Saturday, 8 August 2009

Coarse tuners part 3

As mentioned in this post, I am trying to make a set of coarse tuners, compact and light, for use with my fine tuning bridge, allowing me to ditch the headstock. The first version used T-nuts, but this time, I made a brass plate with threaded holes to hold the tuning pegs. I have also managed to lower my failure rate in drilling holes in the tuner pegs (which are blind screws). Now I am down to around one broken drill bit per finished peg. And I've made twelve of them, six short ones and six long ones. Progress!

It's all mounted on the guitar I use for experiments. And it works. It works well, actually. Stringing up - especially getting and keeping a correct length of the string ends through the peg holes - is a bit troublesome, but I believe that once I've done it a couple of times, it'll be almost as easy as with a traditional set of tuners. The coarse tuning itself is easy. The tuners are sufficiently precise, and the fine tuners of the bridge do the more delicate tuning.

Once I've used the system long enough to believe that it works in the long run as well, I'll cut off the excess headstock and shape the remaining part - plus the brass plate itself - in a more elegant way. I will also tidy up the recessed holes for the allen nuts on the back of the headstock - those are the nuts that fix the peg when the correct note is reached. Plus, I will also buy get some prettier nuts. The ones I used are modified from those that you use for assembling IKEA furniture (Zachary isn't the only one building IKEA guitars ;-) The allen nut on the far left in the picture is for mounting bicycle brakes and I am going to get some more of these.

I also intend to recess the screws that hold the brass plate to the headstock and perhaps some time in the future, I will do a galvanic etching on the brass plate. It seems that I'm not even half way with this small project yet. Meaning that lots of fun remains.


Juan said...
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Anonymous said...

Quick question im using the same concept but different parts for my project guitar what size drill bit did you use for the string hole? im gonna be using a large gauge probably 11's what would you recommend? and here's a link for you good website shame more people go on it thanks alot Alex

TheDude said...

by the way this is The Dude

Alexander Gorm Øst said...

I used 2 mm and 2.5 mm drill bits. The 2.5 mm ones are less prone to snapping, so they're preferable. Also, a bigger hole allows the string to bend less sharply when they're threaded through the hole and the tuning peg is tightened. My pegs (the blind screws) are 6 mm, and I wouldn't go above 3 mm hole size - otherwise I'm afraid the peg is weakened too much by the hole.

I've used 10 and 11 gauge strings and have no problems getting them through the holes. I've had a the D string snap once after I'd taken it off and remounted it, btw. It snapped right at the bend where it went through the peg hole. I believe that if I'd made a smoother edge on the hole (like on an ordinary tuner peg) it wouldn't have happened.

It sounds like an interesting project you've got going. What parts will you be using?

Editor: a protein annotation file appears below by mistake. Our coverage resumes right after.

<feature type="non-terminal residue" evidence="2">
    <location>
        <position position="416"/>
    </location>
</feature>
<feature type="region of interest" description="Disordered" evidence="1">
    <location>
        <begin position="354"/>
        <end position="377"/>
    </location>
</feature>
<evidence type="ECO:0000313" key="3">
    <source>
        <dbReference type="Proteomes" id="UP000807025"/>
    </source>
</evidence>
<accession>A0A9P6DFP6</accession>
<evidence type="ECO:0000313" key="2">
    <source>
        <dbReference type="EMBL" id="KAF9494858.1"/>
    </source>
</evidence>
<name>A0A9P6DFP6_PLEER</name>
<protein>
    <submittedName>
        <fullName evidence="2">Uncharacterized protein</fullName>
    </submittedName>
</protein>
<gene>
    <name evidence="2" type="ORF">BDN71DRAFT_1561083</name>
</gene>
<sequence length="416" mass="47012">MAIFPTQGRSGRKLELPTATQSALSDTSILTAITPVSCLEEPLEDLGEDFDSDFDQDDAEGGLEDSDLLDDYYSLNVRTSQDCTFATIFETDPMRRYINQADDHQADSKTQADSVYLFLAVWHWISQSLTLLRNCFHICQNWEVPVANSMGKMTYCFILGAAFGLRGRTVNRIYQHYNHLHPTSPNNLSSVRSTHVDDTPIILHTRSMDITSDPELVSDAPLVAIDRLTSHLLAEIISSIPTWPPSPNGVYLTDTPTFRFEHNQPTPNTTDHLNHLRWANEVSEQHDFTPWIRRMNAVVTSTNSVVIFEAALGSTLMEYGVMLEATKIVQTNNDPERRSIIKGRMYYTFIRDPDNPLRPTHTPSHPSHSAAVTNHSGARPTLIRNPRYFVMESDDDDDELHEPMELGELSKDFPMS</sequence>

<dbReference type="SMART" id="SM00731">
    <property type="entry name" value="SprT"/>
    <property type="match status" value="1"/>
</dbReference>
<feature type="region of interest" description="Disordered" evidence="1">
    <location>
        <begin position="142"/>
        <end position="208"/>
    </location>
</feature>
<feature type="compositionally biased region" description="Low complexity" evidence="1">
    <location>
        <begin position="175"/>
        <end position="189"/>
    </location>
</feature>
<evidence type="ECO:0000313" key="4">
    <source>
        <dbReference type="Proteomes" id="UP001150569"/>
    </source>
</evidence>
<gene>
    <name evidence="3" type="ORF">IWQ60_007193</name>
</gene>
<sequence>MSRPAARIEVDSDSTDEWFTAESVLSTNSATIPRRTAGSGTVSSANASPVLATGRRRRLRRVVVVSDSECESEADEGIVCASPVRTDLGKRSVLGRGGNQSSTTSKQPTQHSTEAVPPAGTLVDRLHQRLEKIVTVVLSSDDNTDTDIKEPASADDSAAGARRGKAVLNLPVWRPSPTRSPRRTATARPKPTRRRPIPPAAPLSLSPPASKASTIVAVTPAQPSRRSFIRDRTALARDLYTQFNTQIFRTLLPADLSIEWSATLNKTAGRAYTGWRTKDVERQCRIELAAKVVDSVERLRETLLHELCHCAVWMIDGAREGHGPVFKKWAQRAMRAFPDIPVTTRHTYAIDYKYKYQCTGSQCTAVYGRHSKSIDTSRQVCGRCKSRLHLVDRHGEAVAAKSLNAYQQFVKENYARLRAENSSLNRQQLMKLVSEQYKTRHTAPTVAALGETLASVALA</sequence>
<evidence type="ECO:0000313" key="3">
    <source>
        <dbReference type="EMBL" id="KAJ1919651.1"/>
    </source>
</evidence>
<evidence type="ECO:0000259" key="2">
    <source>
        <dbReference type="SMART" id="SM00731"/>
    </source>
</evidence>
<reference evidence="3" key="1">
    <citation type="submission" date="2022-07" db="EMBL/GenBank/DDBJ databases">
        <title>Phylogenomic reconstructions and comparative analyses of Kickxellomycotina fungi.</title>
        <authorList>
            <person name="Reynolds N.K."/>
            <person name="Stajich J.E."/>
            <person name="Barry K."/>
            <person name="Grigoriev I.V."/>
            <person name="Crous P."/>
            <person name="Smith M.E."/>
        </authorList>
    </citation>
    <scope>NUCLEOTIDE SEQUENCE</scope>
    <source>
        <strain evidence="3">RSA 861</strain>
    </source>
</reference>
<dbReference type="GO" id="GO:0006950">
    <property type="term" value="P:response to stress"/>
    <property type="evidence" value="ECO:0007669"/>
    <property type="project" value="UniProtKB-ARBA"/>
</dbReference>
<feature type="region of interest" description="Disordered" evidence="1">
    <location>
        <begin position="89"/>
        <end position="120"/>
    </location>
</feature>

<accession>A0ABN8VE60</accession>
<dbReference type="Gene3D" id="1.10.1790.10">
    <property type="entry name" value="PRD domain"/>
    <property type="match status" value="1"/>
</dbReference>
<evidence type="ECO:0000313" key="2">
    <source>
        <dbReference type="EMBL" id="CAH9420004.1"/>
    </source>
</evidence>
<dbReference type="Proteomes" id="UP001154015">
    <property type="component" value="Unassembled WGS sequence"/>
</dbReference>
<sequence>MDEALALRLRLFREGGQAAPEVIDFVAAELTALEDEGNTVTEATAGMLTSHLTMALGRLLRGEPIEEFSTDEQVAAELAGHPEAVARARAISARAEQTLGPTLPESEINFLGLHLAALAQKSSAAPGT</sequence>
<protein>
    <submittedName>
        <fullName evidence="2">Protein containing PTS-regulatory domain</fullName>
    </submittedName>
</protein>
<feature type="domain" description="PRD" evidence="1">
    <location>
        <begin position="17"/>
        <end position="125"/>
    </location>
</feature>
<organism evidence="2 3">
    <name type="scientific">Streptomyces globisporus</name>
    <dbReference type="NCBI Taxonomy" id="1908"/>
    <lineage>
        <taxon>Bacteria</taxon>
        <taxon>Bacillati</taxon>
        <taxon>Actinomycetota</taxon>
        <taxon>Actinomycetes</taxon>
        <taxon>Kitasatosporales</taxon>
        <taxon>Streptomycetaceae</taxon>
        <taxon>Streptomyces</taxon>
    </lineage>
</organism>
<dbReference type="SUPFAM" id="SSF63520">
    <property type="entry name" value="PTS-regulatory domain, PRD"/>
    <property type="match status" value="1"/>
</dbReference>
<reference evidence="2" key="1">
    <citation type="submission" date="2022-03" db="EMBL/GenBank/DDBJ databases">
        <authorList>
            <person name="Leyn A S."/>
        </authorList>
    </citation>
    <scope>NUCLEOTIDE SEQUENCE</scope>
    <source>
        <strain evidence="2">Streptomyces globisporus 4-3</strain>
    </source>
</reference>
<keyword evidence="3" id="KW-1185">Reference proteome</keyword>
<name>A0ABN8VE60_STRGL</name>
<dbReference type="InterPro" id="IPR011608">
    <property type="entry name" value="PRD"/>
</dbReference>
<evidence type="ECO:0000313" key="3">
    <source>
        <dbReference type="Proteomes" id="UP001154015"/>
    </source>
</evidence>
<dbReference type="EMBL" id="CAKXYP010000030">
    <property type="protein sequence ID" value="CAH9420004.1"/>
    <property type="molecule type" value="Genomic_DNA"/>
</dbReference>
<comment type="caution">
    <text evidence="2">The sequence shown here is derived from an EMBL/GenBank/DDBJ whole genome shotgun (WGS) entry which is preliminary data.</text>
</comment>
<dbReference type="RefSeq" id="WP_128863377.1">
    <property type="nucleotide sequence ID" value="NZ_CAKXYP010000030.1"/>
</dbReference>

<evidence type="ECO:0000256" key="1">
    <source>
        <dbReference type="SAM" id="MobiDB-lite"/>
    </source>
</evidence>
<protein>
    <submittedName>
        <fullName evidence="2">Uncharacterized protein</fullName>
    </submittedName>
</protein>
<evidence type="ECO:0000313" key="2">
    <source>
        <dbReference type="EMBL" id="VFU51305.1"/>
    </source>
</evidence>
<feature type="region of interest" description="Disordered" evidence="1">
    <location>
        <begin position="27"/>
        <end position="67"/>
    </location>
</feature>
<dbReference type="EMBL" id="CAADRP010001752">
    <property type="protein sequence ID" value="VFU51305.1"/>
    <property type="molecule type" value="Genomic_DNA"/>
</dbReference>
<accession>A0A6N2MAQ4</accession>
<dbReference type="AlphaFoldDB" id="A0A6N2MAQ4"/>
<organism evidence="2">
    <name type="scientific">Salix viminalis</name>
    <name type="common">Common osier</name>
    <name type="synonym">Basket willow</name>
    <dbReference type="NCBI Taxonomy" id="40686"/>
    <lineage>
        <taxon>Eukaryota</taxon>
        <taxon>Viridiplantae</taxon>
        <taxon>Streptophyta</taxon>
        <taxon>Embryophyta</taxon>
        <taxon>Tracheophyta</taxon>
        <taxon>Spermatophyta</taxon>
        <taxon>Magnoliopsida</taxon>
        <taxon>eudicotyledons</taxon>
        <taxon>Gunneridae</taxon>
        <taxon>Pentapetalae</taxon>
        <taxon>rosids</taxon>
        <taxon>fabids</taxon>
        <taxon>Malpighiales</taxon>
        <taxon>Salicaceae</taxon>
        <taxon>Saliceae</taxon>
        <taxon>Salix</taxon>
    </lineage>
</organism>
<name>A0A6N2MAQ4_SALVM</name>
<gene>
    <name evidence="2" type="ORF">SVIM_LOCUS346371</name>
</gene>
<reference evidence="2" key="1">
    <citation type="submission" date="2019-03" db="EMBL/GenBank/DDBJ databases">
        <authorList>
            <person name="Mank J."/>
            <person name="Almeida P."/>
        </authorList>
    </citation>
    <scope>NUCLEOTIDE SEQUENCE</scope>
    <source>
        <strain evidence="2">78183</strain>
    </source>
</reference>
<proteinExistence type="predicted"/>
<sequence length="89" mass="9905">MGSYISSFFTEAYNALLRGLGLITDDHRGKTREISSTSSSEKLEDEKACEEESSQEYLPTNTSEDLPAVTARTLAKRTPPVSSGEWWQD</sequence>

Thanks for the link for the dual L-beam guitar. That's an impressive axe. And he plays it well. It's a bit big for my taste but it's impressive how he just started building with L-beams and spruce two by fours and ended up with such a well sounding guitar.


TheDude said...

The part's im using are a wood brass insert, a Allen screw, nylon washer and nylon lock nut. I was leaning away from the nylon lock nut but, my buddy works at ace hardware and bought me into it. The guitar is going to be tuned to drop A. I was fooling around with idea's to preserve the "brightness" of the tone stainless steel strings was one idea. As for pickups, I was looking at APC pickups they seemed cool then I got a look at these and im kinda digging the fat clean tone they got goin on. The guitar parts are going to be from guitar fetish, I want their roller bridge I hear pretty good reviews about there parts. Cant afford the money for schaller gotoh or other stuff right now lousy economy. Yeah I agree he did a good job as proof of concept my only criticism with the fret's as far as his comment on sustain. you can see the gigantic mountain of epoxy underneath each fret, that has to be responsible for deadening the tone. The next time im able to my schools wood lab im gonna start posting pictures, Hopefully everything is alot clearer by then : ).

Alexander Gorm Øst said...

So you'll use those inserts with a coarse thread on the outside (for the wood) and a fine thread on the inside? That sounds like a good idea as does the lock nut. But aren't you going to use fine tuners too? The coarse tuners aren't that precise, so you can't rely on tuning the guitar with them only.


TheDude said...

Alright appreciate the input i'll probably end up using the same bridge as you. Also in the future I was thinking about using a Kahler tremolo any experience with these?

Alexander Gorm Øst said...

No, sorry, I don't know anything about the Kahler. I've never been comfortable with tremolos, so that's not an area I've explored.

My Schaller fine-tuning bridge is a really nice bridge... very recommendable, but expensive. I've looked for a cheaper fine-tuning alternative, but so far found none.